Social Work

University of Mississippi

Caribbean-Themed ‘Run for the Road’ 5-K Raises Money for San Mateo Empowerment Project

Posted on October 5th, 2011 by Walter Flaschka

By Erin Parsons

A Caribbean-themed 5-K run to raise money for the San Mateo Empowerment Project is set for Oct. 29 at the University of Mississippi.

The San Mateo project, known as SMEP, began as a fundraising campaign initiated by a handful of students and professors in the university’s Department of Social Work. It has evolved into a community-led effort to replace miles of dangerous plank bridges with rock and sand roads in San Mateo, Belize.

Building roads removes a serious safety hazard for children and provides wider access to water, electricity and sewage systems for thousands of San Mateo’s residents. The effort has expanded to include tutoring children, teaching music, buying eyeglasses and conducting research that can influence the community’s future.

“The project is important because it is improving the living conditions of hundreds of children and their families,” said Kim Shackelford, UM associate professor of social work. “It is also important because students are learning how to work with diverse communities and how to empower people to identify and solve their own problems.”

The “Run for the Road” will raise money to pay for San Mateo community members to use their boats to retrieve rock and sand needed to build the roads. One cubic foot of road costs $1 to construct. The road is 12 feet wide and three feet deep, so each foot of roadway costs $36. But each new foot of road that is completed means one less foot of rotten, treacherous wooden planks for the San Mateo residents to walk on.

“The students are returning during Wintersession to help the community build the road,” Shackelford said. “The money we raise with the 5-K run will help us have materials to work with when we get there.

“The community of San Mateo works every Sunday on the roads. It takes about $500 a week to keep them supplied with material. The San Mateo community members can build about 15 feet on a Sunday morning. When the University of Mississippi students and faculty help, we can get about 30 feet built in one morning of work. We work several mornings when we are in Belize, so we need the financial help to provide more material before we get there and while we are there.”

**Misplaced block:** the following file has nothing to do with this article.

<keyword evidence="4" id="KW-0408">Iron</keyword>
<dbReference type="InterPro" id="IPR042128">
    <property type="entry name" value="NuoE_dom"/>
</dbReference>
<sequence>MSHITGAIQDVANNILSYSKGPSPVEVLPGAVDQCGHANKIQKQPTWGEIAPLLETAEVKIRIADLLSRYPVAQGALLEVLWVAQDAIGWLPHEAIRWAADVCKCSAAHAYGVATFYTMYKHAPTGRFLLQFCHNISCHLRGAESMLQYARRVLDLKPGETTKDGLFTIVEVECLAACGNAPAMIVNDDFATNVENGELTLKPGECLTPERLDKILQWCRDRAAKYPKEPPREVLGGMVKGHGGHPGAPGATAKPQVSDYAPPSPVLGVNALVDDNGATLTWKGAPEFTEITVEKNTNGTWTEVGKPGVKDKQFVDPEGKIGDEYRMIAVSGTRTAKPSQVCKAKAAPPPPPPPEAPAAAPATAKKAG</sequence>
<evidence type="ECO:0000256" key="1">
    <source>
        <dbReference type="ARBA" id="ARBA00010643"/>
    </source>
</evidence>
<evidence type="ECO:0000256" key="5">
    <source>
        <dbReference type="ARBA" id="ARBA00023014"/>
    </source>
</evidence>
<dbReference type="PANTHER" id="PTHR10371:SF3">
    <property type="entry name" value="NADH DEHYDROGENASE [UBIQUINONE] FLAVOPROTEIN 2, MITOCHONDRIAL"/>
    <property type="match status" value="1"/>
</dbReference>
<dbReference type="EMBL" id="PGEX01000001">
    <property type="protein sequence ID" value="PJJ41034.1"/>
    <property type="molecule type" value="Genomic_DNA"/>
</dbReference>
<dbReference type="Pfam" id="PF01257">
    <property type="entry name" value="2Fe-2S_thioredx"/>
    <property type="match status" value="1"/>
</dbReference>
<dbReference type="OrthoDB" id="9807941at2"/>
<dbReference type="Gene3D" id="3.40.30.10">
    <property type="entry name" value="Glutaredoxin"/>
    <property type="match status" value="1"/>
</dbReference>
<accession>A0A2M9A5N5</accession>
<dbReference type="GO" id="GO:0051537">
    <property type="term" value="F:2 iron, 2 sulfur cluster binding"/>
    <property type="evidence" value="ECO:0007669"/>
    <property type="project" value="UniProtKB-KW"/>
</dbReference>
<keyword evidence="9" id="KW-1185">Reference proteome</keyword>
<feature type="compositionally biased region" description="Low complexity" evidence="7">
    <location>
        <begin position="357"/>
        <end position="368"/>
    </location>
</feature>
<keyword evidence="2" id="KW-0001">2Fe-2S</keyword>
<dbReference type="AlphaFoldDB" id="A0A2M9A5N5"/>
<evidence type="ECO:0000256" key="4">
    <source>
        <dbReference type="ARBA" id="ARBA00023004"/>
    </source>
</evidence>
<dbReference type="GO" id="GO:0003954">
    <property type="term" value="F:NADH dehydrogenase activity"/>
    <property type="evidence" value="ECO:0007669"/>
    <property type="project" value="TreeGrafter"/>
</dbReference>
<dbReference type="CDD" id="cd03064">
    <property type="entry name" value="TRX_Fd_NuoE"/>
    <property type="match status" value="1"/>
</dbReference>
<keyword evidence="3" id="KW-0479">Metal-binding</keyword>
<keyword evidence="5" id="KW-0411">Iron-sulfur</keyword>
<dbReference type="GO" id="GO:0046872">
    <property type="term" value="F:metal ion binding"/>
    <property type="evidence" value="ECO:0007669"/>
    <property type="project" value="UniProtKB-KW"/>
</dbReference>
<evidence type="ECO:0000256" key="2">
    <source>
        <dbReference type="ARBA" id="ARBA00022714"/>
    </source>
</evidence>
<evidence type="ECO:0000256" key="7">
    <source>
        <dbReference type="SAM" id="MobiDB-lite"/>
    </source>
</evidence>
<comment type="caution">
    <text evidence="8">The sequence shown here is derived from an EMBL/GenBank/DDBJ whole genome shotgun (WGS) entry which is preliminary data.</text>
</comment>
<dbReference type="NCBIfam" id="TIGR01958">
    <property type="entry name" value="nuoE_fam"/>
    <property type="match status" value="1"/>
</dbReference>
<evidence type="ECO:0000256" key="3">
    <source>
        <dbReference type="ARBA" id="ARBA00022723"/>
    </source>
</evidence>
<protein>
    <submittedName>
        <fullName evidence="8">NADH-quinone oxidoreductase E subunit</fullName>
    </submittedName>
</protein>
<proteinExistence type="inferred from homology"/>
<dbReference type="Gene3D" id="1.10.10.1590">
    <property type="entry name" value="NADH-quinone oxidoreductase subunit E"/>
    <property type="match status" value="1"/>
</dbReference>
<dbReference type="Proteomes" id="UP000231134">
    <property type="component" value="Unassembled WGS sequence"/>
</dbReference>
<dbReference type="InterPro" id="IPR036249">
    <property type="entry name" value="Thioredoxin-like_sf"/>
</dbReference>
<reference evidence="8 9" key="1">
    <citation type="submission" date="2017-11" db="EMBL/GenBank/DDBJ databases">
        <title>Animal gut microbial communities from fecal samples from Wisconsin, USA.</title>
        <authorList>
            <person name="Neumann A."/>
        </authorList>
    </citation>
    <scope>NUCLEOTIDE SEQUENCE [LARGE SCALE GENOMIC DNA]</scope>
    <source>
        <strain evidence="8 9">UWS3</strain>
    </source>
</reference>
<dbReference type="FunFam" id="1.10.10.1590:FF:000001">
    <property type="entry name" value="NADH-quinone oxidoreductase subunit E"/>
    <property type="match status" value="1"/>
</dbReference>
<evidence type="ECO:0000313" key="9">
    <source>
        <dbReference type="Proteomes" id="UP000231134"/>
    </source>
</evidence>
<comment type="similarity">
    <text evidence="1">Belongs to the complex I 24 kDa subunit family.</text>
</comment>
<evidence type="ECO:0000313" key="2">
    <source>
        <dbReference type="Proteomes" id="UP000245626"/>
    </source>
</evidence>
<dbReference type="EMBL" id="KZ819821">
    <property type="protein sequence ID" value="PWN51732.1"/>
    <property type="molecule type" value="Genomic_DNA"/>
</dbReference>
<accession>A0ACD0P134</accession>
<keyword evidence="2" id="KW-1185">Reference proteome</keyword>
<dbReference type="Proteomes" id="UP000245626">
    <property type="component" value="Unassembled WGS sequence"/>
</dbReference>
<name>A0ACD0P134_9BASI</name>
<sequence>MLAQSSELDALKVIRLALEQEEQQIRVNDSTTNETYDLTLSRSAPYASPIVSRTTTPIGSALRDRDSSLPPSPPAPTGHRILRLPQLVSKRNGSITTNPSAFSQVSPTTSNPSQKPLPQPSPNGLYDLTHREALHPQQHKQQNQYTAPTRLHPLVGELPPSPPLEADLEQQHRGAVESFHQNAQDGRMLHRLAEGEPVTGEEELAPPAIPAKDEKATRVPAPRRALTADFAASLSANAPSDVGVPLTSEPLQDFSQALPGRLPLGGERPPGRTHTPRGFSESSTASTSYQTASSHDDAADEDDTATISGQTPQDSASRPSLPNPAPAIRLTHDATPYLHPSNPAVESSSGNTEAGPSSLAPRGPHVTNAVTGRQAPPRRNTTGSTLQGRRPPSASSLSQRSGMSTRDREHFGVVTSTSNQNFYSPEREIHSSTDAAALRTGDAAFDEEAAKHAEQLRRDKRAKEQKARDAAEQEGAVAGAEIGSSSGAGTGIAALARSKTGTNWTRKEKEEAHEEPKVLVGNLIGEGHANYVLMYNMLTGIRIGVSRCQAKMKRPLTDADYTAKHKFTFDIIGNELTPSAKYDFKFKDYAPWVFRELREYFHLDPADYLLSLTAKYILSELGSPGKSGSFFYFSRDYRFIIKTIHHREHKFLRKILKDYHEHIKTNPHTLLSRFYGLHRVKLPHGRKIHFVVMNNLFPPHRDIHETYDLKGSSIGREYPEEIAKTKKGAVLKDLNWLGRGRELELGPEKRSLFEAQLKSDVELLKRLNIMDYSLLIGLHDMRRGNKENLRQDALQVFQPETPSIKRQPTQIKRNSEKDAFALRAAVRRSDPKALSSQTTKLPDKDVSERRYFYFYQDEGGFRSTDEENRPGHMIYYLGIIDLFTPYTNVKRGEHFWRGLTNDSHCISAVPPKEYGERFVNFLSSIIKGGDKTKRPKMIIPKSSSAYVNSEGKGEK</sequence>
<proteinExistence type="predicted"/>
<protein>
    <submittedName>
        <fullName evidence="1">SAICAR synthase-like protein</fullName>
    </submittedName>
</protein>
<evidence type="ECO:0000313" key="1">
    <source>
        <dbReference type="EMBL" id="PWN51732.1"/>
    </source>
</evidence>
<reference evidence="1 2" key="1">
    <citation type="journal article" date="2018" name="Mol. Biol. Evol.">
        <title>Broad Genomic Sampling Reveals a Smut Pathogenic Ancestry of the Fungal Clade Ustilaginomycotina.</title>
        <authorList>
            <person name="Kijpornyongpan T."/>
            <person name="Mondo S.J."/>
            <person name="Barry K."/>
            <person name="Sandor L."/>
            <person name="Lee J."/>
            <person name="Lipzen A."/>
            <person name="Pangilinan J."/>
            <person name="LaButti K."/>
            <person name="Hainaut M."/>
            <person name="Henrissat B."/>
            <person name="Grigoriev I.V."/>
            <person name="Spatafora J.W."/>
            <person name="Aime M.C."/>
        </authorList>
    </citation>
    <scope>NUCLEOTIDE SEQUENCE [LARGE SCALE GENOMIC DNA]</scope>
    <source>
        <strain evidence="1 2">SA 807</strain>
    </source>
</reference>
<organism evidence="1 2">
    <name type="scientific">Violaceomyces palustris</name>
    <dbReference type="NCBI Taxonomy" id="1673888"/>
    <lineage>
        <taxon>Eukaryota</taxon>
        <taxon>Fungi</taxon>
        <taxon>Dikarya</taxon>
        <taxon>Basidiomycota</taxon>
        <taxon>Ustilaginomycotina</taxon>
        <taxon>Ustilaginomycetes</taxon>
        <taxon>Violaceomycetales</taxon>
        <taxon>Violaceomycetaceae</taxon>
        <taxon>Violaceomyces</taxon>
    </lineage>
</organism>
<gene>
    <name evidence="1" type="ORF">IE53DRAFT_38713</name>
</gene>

Those participating in the race are encouraged to wear Caribbean-themed costumes. The race begins and ends at the Student Union. The fee is $25, which includes a “Run for the Road” T-shirt. Register for the race here.

Day-of-race registration begins at 10 a.m., with the race beginning at 11. Food and drinks will be provided after the race and a winner for the best costume will be announced.

“It is important for our institution to develop sustainable community-university partnerships locally and abroad,” said Kate August Cascio, a graduate student who works in the International Outreach Office. “Participating in this ‘Run for the Road’ 5-K fundraiser is a great way to help support one of UM’s international community-university partnerships right here in Oxford. This race is also a great way to get out and have some fun while connecting with others who care about community empowerment.”

Shackelford encourages people throughout the community to participate.

“Your $25 will count,” Shackelford said. “If everyone comes together for the 5-K run, we could really build a lot of the road. Before we began this project, two children died from falling off the bridges into the bacterial-infested water. Parents had broken bones from falling and could not take care of their children. The children have no place to play around their homes. We can’t get sewage, water or electricity until the roads are built. We need your help.”

“Run for the Road” sponsors include the departments of Health, Exercise Science and Recreation, Social Work, Legal Studies, and Nutrition and Hospitality Management, and the School of Education, Division of Outreach and Kappa Alpha Order.

View a map of the race route. For more information, visit the SMEP.

Original article on Z!ng.